The Woodstock-era Santana band had a famously prickly breakup, but time has a way of healing wounds, and in 2016, Carlos Santana re-assembled one of his greatest ensembles for the first time since 1971 — and with an album, Santana IV to boot. Here’s hoping Santana, Gregg Rolie, Neal Schon, Mike Carabello and Michael Shrieve — rounded out by current Santana band members Karl Perazzo and Benny Rietveld — have some more in them. Schon was reportedly the catalyst for the reunion — Carlos, Neal, any chance we can nudge another residency or two, or even a tour? Yes, Journey can come too.
9. Temple Of The Dog
Temple Of The Dog‘s lone 1991 self-titled album came about from well-documented circumstances: the supergroup was formed following the death of Mother Love Bone frontman Andy Wood by his roommate, Soundgarden vocalist Chris Cornell and Wood’s former band mates bassist Jeff Ament and guitarist Stone Gossard along with their Pearl Jam band mate, guitarist Mike McCready and Soundgarden/Pearl Jam drummer Matt Cameron. While Temple Of The Dog found success with the Eddie Vedder aided single “Hunger Strike” the band only played a handful of gigs and never properly toured. Thanks in part to a 25th anniversary reissue of their debut LP a full blown coast-to-coast tour was finally realized. Shows on the eight-date tour featured TOTD originals, Mother Love Bone and Mad Season tracks, and covers by the likes of Black Sabbath, Led Zeppelin, Syd Barrett, Mad Season, David Bowie, Jimi Hendrix and others.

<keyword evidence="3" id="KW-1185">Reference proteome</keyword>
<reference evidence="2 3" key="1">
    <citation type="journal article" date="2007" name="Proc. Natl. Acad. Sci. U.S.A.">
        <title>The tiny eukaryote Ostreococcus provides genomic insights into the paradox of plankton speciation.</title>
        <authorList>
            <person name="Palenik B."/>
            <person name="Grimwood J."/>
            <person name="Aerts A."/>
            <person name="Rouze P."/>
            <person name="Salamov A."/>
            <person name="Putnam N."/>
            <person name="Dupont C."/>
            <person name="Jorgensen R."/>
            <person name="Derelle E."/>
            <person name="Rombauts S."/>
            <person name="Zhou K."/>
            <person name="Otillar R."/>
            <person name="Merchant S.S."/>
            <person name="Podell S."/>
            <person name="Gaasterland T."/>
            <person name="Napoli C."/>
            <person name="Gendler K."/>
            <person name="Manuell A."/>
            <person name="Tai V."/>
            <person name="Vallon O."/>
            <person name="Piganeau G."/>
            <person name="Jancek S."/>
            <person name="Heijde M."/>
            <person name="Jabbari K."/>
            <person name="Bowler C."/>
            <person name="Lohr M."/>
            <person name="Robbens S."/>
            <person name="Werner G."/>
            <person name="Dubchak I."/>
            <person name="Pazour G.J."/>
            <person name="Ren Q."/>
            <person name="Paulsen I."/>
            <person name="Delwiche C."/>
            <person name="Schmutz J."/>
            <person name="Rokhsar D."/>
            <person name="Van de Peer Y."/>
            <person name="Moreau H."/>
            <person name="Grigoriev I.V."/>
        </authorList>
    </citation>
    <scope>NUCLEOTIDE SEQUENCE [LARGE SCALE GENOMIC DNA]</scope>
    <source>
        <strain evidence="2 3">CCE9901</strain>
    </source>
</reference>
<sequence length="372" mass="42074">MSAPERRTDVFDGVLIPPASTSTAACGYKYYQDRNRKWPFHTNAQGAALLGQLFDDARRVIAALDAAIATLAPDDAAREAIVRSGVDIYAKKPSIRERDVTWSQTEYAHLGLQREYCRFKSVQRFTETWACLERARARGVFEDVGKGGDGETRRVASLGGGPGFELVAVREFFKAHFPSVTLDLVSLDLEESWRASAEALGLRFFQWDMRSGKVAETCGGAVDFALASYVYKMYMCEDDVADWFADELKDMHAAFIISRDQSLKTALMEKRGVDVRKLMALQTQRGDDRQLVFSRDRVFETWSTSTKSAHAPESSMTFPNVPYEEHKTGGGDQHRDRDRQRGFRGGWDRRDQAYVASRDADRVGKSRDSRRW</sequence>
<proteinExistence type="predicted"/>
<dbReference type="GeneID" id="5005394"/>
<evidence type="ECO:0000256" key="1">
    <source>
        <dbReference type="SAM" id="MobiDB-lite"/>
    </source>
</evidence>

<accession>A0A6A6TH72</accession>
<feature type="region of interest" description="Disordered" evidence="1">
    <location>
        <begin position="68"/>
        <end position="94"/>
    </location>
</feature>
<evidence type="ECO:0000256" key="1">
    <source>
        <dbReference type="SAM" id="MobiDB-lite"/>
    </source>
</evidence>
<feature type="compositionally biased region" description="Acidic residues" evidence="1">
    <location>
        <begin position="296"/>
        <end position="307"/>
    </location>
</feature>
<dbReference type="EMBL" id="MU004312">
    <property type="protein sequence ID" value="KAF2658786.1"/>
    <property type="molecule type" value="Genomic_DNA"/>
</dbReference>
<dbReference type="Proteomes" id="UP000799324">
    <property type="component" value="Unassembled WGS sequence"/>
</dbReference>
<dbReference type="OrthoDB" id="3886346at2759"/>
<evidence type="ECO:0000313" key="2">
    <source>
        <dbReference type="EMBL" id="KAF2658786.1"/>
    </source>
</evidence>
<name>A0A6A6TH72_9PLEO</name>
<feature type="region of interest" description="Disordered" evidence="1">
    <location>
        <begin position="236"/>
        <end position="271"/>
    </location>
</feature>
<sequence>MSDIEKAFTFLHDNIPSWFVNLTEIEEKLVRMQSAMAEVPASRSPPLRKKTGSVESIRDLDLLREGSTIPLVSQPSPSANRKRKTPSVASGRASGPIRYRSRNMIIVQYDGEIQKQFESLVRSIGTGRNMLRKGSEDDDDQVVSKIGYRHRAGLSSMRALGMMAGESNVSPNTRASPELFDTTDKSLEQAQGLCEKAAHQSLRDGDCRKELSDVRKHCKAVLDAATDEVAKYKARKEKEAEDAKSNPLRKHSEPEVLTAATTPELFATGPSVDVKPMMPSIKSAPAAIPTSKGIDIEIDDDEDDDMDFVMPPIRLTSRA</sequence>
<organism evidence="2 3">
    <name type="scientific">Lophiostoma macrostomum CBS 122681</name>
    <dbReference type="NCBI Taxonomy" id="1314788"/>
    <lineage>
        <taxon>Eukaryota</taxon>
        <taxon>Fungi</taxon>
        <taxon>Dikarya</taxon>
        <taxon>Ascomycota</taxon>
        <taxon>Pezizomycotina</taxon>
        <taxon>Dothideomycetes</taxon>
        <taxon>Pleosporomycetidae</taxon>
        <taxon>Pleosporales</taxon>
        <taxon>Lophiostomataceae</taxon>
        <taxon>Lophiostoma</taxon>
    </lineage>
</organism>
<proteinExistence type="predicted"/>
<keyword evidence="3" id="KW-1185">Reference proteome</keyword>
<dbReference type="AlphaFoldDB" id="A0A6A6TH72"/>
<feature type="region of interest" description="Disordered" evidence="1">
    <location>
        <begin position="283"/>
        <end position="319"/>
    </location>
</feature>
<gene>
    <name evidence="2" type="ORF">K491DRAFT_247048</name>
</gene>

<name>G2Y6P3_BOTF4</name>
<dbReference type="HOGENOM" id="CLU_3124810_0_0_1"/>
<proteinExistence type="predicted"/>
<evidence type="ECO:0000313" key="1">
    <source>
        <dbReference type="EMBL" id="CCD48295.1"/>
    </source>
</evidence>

On May 29, 2012 Aaron “Gene Ween” Freeman blindsided fans and his Ween collaborator of over 25 years Mickey “Dean Ween” Melchiondo by telling Rolling Stone he was retiring the Gene Ween moniker and therefore Ween was finished as a band. In the days, weeks and years that followed Melchiondo said all the right things as he did his best to support his longtime musical partner and best friend. Last year Freeman started using the Gene Ween name again for tributes to Billy Joel and a performance with Umphrey’s McGee. This past February the classic Ween lineup of Deaner, Gener, bassist Dave Dreiwitz, keyboardist Glenn McClelland and drummer Claude Coleman, Jr. played their first show since the breakup and the five-piece went on to perform sporadically throughout the year with additional performances scheduled for 2017. All year long Ween has focused on its back catalog at live shows, so it will be interesting to see if and when they add new material to the mix.